Now, I was brought up by Texas patriots. They showed me Washington-on-the-Brazos, where our Declaration of Independence was signed. They taught me about the Centennial Exhibition of 1936. In my school we had prayers and the pledge to the stars and bars, but I did not even know there was a pledge to the Texas flag.
Here's the story, from the Handbook of Texas Online.
In 1933 the legislature passed a law establishing rules for the proper display of the flag and providing for a pledge to the flag: "Honor the Texas Flag of 1836; I pledge allegiance to thee, Texas, one and indivisible."
But there was a bit of a problem--an error that was not corrected until 1965. The 1836 flag looked like this:
It was called David Burnet's flag, after the man who was the first president of the Texas Republic. Yes, 1836 was the year that, down at Washington-on-the-Brazos, Texas declared its independence from Mexico! It did not become a state until 1845: nine years of sovereign independence. (I have earlier told the story of the Lone Star Flag.)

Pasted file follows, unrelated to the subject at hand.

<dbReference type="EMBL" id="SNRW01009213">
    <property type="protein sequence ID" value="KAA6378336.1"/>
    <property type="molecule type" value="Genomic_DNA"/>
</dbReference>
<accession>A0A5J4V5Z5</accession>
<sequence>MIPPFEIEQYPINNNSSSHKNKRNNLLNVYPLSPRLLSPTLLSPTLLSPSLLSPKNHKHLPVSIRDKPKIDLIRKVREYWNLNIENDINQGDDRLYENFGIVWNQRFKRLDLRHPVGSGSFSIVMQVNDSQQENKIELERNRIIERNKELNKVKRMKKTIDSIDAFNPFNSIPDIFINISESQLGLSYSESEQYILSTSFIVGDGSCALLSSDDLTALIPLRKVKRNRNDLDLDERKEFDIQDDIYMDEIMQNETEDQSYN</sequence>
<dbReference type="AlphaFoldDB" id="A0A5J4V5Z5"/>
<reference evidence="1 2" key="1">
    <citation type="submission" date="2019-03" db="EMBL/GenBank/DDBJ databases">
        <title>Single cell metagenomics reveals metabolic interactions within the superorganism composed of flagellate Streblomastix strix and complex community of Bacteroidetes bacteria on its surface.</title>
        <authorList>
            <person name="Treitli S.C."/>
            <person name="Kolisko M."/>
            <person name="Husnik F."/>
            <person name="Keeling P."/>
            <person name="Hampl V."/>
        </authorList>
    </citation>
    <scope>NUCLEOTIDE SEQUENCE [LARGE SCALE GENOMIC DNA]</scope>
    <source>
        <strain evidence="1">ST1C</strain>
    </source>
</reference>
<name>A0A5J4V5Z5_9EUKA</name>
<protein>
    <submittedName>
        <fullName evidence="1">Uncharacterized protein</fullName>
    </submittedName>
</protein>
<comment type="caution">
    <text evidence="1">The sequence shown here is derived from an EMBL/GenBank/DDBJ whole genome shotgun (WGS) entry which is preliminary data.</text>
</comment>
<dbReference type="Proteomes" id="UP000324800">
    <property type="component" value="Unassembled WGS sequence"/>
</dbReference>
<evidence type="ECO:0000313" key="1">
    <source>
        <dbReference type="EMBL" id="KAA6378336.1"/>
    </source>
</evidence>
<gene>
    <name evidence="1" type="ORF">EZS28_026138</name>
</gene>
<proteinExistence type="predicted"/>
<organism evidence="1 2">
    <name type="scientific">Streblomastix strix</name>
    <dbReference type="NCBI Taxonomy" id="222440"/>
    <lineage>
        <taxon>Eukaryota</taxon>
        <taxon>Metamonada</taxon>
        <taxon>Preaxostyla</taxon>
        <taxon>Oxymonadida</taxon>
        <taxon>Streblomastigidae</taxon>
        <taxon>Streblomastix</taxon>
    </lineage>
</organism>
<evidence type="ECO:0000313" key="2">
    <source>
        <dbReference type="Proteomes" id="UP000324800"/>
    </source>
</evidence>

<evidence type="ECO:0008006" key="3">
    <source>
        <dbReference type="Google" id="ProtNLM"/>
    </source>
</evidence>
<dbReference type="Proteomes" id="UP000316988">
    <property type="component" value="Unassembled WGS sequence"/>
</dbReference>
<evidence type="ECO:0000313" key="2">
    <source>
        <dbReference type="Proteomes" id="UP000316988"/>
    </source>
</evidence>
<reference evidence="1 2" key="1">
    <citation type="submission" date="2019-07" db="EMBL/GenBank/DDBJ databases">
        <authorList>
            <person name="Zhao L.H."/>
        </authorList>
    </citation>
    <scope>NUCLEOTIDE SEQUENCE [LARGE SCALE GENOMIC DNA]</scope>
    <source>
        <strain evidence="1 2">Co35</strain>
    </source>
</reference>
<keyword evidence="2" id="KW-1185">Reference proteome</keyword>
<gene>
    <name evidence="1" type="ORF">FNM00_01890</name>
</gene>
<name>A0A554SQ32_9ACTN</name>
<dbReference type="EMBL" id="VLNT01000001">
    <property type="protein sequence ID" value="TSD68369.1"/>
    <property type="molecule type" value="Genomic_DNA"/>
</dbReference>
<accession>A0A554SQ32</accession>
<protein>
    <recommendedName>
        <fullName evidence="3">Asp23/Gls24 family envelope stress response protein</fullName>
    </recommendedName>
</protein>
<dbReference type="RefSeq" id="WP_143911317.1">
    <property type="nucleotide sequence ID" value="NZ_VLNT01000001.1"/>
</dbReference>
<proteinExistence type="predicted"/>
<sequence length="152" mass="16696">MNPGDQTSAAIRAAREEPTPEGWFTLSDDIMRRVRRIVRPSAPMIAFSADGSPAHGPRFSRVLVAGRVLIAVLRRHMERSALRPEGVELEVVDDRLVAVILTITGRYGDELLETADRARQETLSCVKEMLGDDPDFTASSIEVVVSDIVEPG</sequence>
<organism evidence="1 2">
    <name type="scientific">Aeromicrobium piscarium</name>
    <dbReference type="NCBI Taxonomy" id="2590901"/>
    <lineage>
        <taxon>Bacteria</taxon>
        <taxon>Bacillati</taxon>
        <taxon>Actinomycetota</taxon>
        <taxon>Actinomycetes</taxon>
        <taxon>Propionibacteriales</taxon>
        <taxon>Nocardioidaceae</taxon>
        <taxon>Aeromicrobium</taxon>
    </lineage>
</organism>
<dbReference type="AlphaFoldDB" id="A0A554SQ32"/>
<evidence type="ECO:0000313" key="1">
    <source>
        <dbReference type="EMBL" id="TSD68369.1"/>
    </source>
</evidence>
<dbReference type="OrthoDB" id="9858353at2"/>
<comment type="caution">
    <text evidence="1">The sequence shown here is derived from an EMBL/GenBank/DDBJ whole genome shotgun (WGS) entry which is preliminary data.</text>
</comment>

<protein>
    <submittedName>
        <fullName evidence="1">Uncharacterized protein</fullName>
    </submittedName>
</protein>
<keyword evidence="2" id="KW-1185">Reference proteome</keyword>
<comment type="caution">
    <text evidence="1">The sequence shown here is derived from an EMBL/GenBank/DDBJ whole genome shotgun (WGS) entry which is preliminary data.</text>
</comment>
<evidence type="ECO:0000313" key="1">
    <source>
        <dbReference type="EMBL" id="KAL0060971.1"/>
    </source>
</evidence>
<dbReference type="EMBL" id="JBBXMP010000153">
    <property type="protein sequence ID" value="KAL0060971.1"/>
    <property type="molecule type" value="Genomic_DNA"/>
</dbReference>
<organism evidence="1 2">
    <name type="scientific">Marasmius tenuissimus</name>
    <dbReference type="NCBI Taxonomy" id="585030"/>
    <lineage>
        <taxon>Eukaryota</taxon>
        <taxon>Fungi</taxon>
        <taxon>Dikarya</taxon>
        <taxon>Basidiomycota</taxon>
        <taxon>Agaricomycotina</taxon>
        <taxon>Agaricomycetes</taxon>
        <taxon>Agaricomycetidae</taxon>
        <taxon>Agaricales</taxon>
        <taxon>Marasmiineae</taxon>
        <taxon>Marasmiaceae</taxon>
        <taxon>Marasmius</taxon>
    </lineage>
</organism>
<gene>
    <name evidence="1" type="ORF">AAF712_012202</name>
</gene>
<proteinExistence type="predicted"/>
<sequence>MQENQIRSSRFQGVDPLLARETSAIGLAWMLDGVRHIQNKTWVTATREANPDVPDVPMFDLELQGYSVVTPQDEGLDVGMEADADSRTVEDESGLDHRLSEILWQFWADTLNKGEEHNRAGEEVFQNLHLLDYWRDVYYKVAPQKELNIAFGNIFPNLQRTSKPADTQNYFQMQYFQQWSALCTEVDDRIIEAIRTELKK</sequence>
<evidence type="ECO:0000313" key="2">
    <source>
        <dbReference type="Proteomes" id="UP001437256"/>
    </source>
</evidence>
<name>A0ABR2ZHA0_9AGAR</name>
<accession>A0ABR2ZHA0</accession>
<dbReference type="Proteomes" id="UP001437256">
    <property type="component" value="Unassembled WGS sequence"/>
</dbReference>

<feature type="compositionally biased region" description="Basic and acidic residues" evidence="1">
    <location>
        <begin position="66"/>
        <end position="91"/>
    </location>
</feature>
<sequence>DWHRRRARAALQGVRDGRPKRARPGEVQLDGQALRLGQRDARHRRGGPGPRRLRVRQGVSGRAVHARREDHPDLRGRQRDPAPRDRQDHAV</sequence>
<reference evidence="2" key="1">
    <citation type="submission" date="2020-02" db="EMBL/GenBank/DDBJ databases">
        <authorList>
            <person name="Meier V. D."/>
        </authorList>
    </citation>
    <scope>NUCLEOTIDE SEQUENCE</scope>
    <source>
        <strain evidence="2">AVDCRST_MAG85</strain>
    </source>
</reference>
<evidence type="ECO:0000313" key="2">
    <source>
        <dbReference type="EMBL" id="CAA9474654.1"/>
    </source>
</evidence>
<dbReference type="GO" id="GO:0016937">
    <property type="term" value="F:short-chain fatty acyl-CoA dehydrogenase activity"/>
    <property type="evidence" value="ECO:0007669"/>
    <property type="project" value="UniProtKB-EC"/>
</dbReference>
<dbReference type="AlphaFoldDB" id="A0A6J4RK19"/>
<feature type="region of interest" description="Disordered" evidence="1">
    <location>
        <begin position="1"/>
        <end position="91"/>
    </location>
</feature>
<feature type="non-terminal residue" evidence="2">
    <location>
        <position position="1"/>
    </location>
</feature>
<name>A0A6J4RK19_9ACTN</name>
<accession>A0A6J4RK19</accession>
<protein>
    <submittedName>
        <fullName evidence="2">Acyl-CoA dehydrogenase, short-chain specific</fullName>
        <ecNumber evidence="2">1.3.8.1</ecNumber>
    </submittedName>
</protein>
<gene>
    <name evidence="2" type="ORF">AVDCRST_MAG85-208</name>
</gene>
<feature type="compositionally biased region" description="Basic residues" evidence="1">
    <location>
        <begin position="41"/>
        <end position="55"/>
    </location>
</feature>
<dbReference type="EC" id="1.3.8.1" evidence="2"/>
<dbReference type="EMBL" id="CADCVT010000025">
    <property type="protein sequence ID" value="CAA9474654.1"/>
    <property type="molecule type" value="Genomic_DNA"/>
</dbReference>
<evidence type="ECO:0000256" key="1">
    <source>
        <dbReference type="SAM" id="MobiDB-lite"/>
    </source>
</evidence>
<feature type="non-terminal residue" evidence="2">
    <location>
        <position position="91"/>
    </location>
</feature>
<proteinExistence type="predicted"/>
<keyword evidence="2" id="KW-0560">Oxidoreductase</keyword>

So for more than 30 years, from 1933 to 1965, Texans--at least the secretly initiated who actually knew about the pledge--swore their allegiance to the flag of the failed but still deeply imagined and warmly remembered Republic of Texas. What were they thinking?
The post-1965 version is the same but for the deletion of the year. Even more abbreviated than the old one, it lacks music entirely: "Honor the Texas Flag; I pledge allegiance to thee, Texas, one and indivisible." As long as schoolkids have to say it every day, they ought to give it an overhaul. I hear Kinky Friedman has time on his hands . . .